And so, yes, there’s a dire need. 4 percent is going to help. But 4 percent most likely won’t cover the average increase that you see in the market and in a benefit package. So what this means for most contractors is, they’re going to have to become a little bit better stewards of their health plan, or they’re going to have to increase deductibles, co-pays, etc, this year again. So it’s helping, it’s just not quite enough to to help contractors sleep well at night, knowing that they’re caught there. Adequate and price adjustments on the contracts will be enough to cover the rising costs and those benefit plans they offer.

Caitlin Kennedy: So in light of all of those factors that you just discussed, what changes do you anticipate will occur in the government contracting space?

Taylor Boon: What I anticipate is, unfortunately, what we’re seeing right now. And that’s contractors having to make a very hard decision on — and we’re seeing them kind of go two ways — right? You’ve got a fixed amount of health and welfare you can spend, and due to the complexity of offering a compliant benefit program, the best way to do it is to either put the health and welfare in an employee’s paycheck, and then allow them to voluntarily opt into medical or benefit package. And that creates tremendous problems. And then in the past, I’ve spoken about adverse selection spiral, which can occur to the price of a health plan when you do that. Your younger folks participate in the plan, those maybe more accelerated in age — which have dependents or health conditions — accept the plan and each year you get less and less people participating. So if the cost of the fringe doesn’t cover the benefit plan, the employer either A) we see that maybe, you know, chooses to go and put the money end up in a paycheck. Which costs them both from a payroll burden perspective and potentially gives them a disadvantage on their future bids. And also creates a selection spiral against their health plan, or they have to back plan plan benefits down.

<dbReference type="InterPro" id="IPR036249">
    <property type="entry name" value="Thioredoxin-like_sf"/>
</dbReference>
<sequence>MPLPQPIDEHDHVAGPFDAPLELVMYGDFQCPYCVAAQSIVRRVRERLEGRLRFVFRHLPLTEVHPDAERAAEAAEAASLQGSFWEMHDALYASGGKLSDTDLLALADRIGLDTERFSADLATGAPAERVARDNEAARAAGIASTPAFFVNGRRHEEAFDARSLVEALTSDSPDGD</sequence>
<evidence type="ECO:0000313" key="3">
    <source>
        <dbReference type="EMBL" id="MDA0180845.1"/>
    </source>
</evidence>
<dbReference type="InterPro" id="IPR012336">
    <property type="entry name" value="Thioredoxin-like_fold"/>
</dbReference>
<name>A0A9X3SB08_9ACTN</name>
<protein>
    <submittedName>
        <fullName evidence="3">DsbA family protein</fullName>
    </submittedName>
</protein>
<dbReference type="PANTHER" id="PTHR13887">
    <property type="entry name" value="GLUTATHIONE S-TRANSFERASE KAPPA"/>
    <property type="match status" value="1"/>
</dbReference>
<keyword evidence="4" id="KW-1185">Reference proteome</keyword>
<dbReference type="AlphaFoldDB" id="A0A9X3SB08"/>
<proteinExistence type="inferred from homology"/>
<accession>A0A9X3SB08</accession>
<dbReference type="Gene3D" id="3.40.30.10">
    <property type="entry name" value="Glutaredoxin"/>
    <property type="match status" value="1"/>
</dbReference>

So you know, we’re seeing kind of a race to the to the top, you could say. You know, it’s really a race to the bottom, on deductibles we’re seeing. Whereas in 2017, 2018, on the 300 to 500 contractors that Boon works with at a given point, they would offer, you know, deductibles that were in $1000 to $2000 range. And you saw, year over year, consistent 5 percent, 6 percent health and welfare fringe increases to cover the rising cost of prescription drugs and medical insurance, in general. And what we’re seeing now is folks have to really just increase deductibles. Hence they’re part of the race to top.